How to Kill Wasp and Bee Larvae
Wasps and bees play a vital role in the environment in regards to pollination and controlling the numbers of certain insects, according to the Illinois Department of Public Health. However, wasp and bee stings are dangerous and can negatively impact human health. Wasp and bee larvae hatch and grow deep inside the hives or nests. To kill the larvae an individual must successfully treat and kill the entire nest. In most cases, multiple treatments are required to adequately kill all of the insects and the larvae.
Locate the wasp or bee nest by following the patterns of the insects and determining where the majority of them are congregating. It is important to determine the size of the nest for deciding the best approach for killing the nest and the larvae that is inside. It is important to kill wasp and bee nests as soon as possible to avoid major issues, according to the Illinois Department of Public Health.
Purchase a selection of wasp- and bee-killing pesticides at a local home improvement or gardening store. Regular wasp or hornet spray can be used to kill the insects that are flying around the nest or positioned on the outside of the nest, according to the Pest Products website. Insecticide powder is recommended for killing the entire nest including the larvae that are inside.
Put on thick clothing, a face mask and gloves to adequately protect the skin during the extermination process. An excessive number of bee or wasp stings can send an individual to the emergency room with life-threatening complications, according to the Illinois Department of Public Health. The wasps and bees will become agitated, so extreme caution must be used.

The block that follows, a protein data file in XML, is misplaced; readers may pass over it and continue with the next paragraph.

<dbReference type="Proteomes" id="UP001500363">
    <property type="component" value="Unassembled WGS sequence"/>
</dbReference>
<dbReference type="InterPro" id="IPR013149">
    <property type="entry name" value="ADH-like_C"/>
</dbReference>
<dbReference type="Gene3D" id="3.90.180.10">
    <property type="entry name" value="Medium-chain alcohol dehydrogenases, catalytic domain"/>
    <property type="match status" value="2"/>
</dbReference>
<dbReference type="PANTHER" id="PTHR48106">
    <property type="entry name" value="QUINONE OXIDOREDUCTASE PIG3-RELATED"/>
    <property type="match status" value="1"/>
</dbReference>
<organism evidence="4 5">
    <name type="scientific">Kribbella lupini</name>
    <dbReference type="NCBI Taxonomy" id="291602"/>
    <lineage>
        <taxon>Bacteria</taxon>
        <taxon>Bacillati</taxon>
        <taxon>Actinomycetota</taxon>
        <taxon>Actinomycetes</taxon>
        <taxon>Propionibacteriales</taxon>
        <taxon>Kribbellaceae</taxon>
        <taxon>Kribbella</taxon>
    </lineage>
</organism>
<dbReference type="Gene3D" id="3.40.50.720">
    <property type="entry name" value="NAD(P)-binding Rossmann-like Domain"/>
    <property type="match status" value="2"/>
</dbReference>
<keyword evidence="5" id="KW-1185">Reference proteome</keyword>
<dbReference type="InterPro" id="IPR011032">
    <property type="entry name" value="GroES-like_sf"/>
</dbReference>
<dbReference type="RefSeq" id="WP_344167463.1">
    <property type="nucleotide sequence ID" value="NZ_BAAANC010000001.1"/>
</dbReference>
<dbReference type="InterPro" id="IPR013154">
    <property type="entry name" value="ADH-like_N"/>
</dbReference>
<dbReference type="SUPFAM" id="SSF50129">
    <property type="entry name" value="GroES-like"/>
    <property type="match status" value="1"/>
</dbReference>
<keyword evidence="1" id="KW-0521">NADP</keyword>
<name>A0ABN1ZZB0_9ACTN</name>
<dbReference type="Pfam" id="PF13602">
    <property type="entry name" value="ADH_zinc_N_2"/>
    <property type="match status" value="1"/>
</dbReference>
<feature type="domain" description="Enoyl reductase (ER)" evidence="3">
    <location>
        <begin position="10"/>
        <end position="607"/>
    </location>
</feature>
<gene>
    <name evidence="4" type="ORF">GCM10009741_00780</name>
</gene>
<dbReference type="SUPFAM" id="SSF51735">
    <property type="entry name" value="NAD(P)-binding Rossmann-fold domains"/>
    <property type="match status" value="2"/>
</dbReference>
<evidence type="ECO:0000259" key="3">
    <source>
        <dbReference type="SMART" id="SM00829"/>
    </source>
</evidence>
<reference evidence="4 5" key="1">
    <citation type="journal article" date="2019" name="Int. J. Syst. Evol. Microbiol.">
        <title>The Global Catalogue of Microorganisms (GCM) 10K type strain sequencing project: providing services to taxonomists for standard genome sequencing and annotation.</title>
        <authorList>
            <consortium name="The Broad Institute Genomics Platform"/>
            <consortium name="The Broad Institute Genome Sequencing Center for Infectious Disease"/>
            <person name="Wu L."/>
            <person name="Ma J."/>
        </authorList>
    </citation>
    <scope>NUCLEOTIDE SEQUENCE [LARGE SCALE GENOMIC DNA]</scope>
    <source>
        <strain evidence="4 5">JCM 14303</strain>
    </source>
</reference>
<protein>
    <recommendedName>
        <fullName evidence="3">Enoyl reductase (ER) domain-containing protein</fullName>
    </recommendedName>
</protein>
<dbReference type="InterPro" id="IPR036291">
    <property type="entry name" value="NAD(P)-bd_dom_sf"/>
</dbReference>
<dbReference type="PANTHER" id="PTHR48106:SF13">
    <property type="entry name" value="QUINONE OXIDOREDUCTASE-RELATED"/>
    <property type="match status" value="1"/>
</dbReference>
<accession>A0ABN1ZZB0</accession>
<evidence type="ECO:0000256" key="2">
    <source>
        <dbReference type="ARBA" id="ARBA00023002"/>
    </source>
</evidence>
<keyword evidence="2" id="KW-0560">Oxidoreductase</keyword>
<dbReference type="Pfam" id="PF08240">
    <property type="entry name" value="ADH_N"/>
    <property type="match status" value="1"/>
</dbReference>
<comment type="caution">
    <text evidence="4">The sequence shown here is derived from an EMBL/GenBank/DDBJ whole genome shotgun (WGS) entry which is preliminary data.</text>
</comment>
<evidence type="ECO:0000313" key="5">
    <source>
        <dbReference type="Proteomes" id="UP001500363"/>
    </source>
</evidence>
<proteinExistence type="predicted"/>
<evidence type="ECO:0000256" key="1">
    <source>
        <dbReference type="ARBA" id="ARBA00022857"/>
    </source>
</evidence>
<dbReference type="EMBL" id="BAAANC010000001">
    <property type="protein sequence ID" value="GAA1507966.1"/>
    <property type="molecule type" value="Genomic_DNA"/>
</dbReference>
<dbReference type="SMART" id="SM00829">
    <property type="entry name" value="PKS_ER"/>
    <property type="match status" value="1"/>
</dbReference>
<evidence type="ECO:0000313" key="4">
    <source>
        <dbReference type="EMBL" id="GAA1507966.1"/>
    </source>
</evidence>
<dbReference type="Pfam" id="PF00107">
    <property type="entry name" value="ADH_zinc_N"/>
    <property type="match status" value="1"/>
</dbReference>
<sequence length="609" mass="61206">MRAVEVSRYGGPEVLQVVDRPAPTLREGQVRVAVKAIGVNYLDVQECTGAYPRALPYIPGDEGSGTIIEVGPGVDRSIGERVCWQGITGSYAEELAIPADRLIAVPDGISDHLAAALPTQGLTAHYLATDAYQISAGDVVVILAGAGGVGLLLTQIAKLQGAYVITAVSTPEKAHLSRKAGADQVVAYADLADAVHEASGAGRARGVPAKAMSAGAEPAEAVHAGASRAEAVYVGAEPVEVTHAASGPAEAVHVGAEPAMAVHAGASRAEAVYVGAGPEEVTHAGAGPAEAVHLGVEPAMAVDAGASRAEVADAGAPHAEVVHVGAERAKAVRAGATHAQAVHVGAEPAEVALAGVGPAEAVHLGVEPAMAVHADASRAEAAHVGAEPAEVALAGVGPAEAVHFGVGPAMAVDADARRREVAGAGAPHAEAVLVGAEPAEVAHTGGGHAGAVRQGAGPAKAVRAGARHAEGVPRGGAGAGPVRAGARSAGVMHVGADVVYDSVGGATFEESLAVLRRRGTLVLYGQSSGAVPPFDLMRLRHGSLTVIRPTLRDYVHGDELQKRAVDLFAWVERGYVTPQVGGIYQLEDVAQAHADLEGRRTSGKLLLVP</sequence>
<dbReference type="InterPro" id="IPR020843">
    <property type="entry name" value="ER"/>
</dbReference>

Perform the extermination process early in the morning when the bees or wasps are slower and less active. Spray insecticide on all of the insects that are flying around or positioned on the outside of the nest. Pour insecticide powder into the various cavities within the nest to kill the remaining insects and the larvae, according to The Pest Products website.
Check the nest a few days after the initial treatment to determine if further extermination is required. If a nest is in the wall of a home or building, it may be necessary to use a saw to cut a hole and gain access to the insects. Once the nest has been killed completely, it should be removed.
- If a honey bee nest is located, search on the Internet to determine if a beekeeper or honey business is nearby. Many beekeepers will come and safely remove and relocated the entire nest without killing the bees.
- If an individual is not comfortable working around a nest or if the nest is large, a professional exterminator should be contacted.
Shannon Johnson has been a freelance writer since 2008, specializing in health and organic and green-living topics. She practiced law for five years before moving on to work in higher education. She writes about what she lives on a daily basis.